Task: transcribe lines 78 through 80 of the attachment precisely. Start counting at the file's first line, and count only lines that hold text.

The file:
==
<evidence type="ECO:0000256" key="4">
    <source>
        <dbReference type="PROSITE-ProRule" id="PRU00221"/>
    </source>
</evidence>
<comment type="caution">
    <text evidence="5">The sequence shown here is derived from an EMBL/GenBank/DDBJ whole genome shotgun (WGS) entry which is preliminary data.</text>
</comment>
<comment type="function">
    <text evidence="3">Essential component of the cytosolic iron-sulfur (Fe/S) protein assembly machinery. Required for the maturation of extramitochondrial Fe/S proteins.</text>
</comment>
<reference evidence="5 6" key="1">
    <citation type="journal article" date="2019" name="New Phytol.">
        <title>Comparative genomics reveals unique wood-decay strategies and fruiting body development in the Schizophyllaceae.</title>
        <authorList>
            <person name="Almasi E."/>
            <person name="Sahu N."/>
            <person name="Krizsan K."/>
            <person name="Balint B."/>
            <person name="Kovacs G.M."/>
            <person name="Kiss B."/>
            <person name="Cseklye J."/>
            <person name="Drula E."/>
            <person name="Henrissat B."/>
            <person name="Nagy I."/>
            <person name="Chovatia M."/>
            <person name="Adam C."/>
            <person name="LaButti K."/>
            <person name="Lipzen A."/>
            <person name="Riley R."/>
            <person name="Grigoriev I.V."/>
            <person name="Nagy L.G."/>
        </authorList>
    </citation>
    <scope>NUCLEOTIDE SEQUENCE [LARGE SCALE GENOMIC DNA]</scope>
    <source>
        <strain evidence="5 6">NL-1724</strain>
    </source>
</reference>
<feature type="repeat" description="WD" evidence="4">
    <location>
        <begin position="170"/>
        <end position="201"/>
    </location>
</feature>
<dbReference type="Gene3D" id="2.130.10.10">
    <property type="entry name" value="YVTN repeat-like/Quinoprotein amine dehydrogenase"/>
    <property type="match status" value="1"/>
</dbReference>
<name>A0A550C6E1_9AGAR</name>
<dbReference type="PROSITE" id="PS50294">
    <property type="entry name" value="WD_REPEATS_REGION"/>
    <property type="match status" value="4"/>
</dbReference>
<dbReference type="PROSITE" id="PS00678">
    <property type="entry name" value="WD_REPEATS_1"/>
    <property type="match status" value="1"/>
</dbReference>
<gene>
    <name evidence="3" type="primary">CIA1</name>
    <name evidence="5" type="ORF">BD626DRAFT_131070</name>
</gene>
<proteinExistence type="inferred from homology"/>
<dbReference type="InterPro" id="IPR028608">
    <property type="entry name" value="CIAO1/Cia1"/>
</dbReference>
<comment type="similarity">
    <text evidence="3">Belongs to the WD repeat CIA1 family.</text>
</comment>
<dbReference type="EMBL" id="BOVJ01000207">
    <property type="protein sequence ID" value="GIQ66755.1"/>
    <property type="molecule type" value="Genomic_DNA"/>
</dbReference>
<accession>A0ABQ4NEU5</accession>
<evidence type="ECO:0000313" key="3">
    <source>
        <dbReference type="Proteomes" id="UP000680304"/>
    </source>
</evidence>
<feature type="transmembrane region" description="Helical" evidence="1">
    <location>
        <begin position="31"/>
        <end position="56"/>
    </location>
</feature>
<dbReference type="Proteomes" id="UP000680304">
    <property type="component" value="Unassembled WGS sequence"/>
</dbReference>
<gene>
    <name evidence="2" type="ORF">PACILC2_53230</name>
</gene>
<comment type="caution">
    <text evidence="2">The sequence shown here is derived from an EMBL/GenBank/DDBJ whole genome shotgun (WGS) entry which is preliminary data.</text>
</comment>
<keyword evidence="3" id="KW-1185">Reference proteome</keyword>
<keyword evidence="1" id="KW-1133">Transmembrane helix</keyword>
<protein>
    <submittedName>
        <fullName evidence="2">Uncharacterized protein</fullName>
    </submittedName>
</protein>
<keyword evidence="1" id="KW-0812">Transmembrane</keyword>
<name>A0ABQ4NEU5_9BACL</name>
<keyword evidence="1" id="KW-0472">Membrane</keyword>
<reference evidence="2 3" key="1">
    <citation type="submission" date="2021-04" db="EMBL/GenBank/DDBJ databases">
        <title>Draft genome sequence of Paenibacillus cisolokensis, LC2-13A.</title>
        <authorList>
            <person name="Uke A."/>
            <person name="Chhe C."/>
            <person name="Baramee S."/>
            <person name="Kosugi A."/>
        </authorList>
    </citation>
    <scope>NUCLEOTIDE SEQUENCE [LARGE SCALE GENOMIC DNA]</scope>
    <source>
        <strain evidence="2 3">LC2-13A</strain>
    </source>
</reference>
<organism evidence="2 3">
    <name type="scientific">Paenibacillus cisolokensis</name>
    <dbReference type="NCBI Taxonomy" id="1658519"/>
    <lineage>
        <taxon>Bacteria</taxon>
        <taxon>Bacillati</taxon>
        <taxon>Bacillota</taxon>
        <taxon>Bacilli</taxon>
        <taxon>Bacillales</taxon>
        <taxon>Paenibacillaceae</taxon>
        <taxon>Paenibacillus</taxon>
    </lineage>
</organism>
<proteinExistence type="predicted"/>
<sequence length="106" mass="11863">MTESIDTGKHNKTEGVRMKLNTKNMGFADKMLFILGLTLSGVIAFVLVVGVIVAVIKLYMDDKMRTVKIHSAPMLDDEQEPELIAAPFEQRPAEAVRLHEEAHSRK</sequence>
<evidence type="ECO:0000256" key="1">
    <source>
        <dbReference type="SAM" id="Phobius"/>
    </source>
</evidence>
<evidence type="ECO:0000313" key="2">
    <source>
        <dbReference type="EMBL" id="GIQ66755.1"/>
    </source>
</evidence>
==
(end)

    </source>
</evidence>
<feature type="transmembrane region" description="Helical" evidence="1">